November 2007 Briefing - Orthopedics
Here are what the editors at HealthDay consider to be the most important developments in Orthopedics for November 2007. This roundup includes the latest research news from journal articles, as well as the FDA approvals and regulatory changes that are the most likely to affect clinical practice.
Knee Pain Most Likely Due to Osteoarthritis
FRIDAY, Nov. 30 (HealthDay News) -- Meniscal damage is modestly associated with the development of frequent knee pain in older adults, but the pain appears more directly related to osteoarthritis, according to study findings published online Nov. 29 in Arthritis & Rheumatism.
Imaging Technique Detects Taut Bands in Myofascial Pain
FRIDAY, Nov. 30 (HealthDay News) -- A new MRI technique known as magnetic resonance elastography (MRE) can detect and quantify areas of increased muscle tone (taut bands) in a patient with myofascial pain, according to a report in the December issue of Archives of Physical Medicine and Rehabilitation.
Long-Term Functional Gains Observed in Hip Arthroplasty
FRIDAY, Nov. 30 (HealthDay News) -- Patients who undergo total hip arthroplasty for osteoarthritis maintain improvement of physical function in the long term, researchers report in the Dec. 15 issue of Arthritis Care & Research. A second study in the same issue reports that approximately 22 percent of elderly patients presenting with hip pain will go on to have total hip replacement surgery after six years.
Ultrashort-Course Chemotherapy Cures Spinal Tuberculosis
THURSDAY, Nov. 29 (HealthDay News) -- Patients with spinal tuberculosis who undergo surgery and an ultrashort-course of chemotherapy for less than six months achieve a complete clinical cure with fewer complications than patients on longer chemotherapy regimens, according to a report in the November/December issue of The Spine Journal.
Study Reports Risk Factors for Postoperative Renal Failure
THURSDAY, Nov. 29 (HealthDay News) -- Intraoperative vasopressor and diuretic use are independent predictors of postoperative acute renal failure in patients with previously normal renal function who undergo non-cardiac surgery, and those who develop acute renal failure have worsened short- and long-term mortality, according to research published in the December issue of Anesthesiology.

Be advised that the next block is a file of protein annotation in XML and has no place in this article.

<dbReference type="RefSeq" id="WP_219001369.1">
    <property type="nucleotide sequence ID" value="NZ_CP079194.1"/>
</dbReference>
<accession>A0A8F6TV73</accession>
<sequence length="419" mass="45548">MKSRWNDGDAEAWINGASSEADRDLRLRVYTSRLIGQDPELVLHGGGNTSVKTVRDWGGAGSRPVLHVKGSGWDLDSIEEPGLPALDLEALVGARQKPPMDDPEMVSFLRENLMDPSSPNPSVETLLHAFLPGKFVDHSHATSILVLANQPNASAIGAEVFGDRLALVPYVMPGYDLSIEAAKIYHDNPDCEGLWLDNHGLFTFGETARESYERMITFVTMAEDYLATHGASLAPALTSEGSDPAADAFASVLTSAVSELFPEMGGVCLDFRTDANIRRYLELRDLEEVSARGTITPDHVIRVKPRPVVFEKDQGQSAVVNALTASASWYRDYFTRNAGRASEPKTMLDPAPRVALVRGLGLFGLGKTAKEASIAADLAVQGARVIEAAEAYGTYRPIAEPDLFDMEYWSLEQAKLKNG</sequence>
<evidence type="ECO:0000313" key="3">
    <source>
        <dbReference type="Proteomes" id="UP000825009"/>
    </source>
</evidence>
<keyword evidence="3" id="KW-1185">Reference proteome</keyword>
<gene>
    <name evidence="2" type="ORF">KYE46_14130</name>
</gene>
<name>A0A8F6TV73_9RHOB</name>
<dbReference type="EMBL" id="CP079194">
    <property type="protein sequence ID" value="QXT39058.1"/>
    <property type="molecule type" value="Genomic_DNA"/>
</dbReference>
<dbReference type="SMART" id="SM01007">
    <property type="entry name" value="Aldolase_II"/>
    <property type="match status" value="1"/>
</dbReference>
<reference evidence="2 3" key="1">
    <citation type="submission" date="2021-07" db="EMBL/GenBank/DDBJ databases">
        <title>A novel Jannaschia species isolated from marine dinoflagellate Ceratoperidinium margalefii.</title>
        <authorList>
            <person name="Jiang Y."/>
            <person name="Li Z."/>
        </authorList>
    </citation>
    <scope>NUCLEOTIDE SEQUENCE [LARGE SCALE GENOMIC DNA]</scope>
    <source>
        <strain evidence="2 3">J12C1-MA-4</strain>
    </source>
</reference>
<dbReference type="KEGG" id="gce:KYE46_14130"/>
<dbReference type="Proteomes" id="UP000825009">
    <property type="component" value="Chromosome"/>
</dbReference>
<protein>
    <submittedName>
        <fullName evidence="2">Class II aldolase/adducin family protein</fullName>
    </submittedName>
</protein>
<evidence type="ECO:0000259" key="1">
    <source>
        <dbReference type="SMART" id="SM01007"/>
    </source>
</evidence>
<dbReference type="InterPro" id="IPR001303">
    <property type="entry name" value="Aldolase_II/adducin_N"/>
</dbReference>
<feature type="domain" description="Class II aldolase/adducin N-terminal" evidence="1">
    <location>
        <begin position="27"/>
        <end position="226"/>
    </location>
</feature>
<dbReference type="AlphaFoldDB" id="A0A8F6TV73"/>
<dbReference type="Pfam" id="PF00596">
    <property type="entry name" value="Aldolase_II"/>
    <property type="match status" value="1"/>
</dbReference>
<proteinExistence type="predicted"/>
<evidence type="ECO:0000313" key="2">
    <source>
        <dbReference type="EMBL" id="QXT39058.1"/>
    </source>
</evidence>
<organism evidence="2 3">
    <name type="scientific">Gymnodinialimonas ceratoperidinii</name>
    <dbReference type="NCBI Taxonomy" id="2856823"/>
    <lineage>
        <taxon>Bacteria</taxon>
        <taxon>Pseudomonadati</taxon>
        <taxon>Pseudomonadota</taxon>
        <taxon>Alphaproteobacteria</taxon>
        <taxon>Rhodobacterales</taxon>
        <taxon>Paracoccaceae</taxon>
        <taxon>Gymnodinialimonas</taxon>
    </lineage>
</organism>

Depression Linked to Low Bone Mass in Younger Women
MONDAY, Nov. 26 (HealthDay News) -- In premenopausal women, the presence of major depressive disorder may be associated with lower bone mineral density, according to a report published in the Nov. 26 issue of the Archives of Internal Medicine.
New Prediction Tool Targets Osteoporosis in Older Men
FRIDAY, Nov. 23 (HealthDay News) -- A new clinical prediction model for the risk of osteoporosis targets 44 percent of U.S. men aged 50 and older for confirmatory dual-energy x-ray absorptiometry (DXA) scans, researchers report in the November/December issue of the Annals of Family Medicine.
Medications May Not Be Reason for Lung Patient Fractures
TUESDAY, Nov. 13 (HealthDay News) -- While an increased risk of bone fracture has been noted in patients with chronic lung disease who are treated with oral corticosteroids and inhaled short-acting beta-agonists, the risk may be attributable to the severity of the disease rather than the medication, researchers report in the November issue of the journal Chest.
Neural-Machine Interface May Improve Prosthesis Function
MONDAY, Nov. 12 (HealthDay News) -- Targeted muscle reinnervation -- a novel neural-machine interface -- may help improve the function of prosthetic limbs because the central motor control system is capable of eliciting complex efferent commands for a missing limb, researchers report in the November issue of the Journal of Neurophysiology.
Add-On Treatments Not Beneficial in Low Back Pain
FRIDAY, Nov. 9 (HealthDay News) -- Patients with acute low back pain who receive recommended first-line care including paracetamol do not benefit from the addition of diclofenac or spinal manipulative therapy, according to the results of an Australian study published in the Nov. 10 issue of The Lancet.
Protein Tyrosine Nitration Blocks Morphine Tolerance
FRIDAY, Nov. 2 (HealthDay News) -- Biochemical changes that produce morphine tolerance in mice can be blocked by inhibition of NO synthesis or removal of superoxide, pointing to peroxynitrite (ONOO-) as a signaling mediator in this setting, researchers report in the November issue of the Journal of Clinical Investigation.
Physicians Use Imaging More Within Their Own Ranks
THURSDAY, Nov. 1 (HealthDay News) -- Physicians who refer patients to themselves or physicians in the same specialty for diagnostic imaging are more likely to use imaging than practitioners who refer their patients to radiologists, according to research published in the November issue of Radiology.